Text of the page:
Study Suggests a Polymer Composite Could Serve as Lighter, Non-Toxic Radiation Shielding
For Immediate Release
A new study from researchers at North Carolina State University suggests that a material consisting of a polymer compound embedded with bismuth trioxide particles holds tremendous potential for replacing conventional radiation shielding materials, such as lead.
The bismuth trioxide compound is lightweight, effective at shielding against ionizing radiation such as gamma rays, and can be manufactured quickly – making it a promising material for use in applications such as space exploration, medical imaging and radiation therapy.
“Traditional radiation shielding materials, like lead, are often expensive, heavy and toxic to human health and the environment,” says Ge Yang, an assistant professor of nuclear engineering at NC State and corresponding author of a paper on the work. “This proof-of-concept study shows that a bismuth trioxide compound could serve as effective radiation shielding, while mitigating the drawbacks associated with traditional shielding materials.”
In the new study, researchers demonstrated that they could create the compound using a curing method that relies on ultraviolet (UV) light – rather than relying on time-consuming high-temperature techniques.
“Using the UV curing method, we were able to create the compound on the order of minutes at room temperature – which holds potential for the rapid manufacturing of radiation shielding materials,” Yang says. “This is an important point because thermal polymerization, a frequently used method for making polymer compounds, often relies on high temperatures and can take hours or even days to complete. The UV curing method is both faster and less expensive.”
Using the UV curing method, the researchers created samples of the polymer compound that include as much as 44% bismuth trioxide by weight. The researchers then tested the samples to determine the material’s mechanical properties and whether it could effectively shield against ionizing radiation.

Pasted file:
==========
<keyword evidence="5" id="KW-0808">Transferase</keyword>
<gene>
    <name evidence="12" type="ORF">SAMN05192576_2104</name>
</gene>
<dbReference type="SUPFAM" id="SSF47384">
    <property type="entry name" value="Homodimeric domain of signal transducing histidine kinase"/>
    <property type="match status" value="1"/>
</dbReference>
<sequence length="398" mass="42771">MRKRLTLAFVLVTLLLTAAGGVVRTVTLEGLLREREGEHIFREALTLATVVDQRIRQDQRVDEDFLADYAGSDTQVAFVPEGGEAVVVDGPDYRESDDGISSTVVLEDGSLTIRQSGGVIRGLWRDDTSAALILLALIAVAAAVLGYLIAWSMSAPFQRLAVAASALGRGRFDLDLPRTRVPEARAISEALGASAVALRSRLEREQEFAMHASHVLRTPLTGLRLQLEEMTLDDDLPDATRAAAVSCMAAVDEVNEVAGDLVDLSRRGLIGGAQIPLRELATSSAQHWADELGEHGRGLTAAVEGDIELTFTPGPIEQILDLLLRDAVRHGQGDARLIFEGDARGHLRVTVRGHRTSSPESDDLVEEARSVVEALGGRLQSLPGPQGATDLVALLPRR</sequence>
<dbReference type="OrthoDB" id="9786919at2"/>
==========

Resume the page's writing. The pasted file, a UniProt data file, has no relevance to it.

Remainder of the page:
“This is foundational work,” Yang says. “We have determined that the compound is effective at shielding gamma rays, is lightweight and is strong. We are working to further optimize this technique to get the best performance from the material.
“We are excited about finding a novel radiation shielding material that works this well, is this light, and can be manufactured this quickly.”
The paper, “Gamma radiation shielding properties of poly (methyl methacrylate) / Bi2O3 composites,” is published in the journal Nuclear Engineering and Technology. First author of the paper is Da Cao, a Ph.D. student at NC State. The paper was co-authored by Mohamed Bourham, Alumni Distinguished Graduate Professor of Nuclear Engineering at NC State; and by Dan Moneghan, a Ph.D. student at NC State.
Note to Editors: The study abstract follows.
“Gamma radiation shielding properties of poly (methyl methacrylate) / Bi2O3 composites”
Authors: Da Cao, Yang Ge, Mohamed Bourham and Dan Moneghan, North Carolina State University
Published: April 29, Nuclear Engineering and Technology
Abstract: This work investigated the gamma-ray shielding performance, and the physical and mechanical properties of poly (methyl methacrylate) (PMMA) composites embedded with 0–44.0 wt% bismuth trioxide (Bi2O3) fabricated by the fast ultraviolet (UV) curing method. The results showed that the addition of Bi2O3 had significantly improved the gamma shielding ability of PMMA composites. Linear Mass attenuation coefficient and half-value layer were examined using five gamma sources (Cs-137, Ba-133, Cd-109, Co-57 and Co-60). The high loading of Bi2O3 in the PMMA samples improved the micro-hardness to nearly seven times that of the pure PMMA. With these enhancements, it was demonstrated that PMMA/ Bi2O3 composites are promising gamma shielding materials. Furthermore, the fast UV curing exerts its great potential in significantly shortening the production cycle of shielding material to enable rapid manufacturing.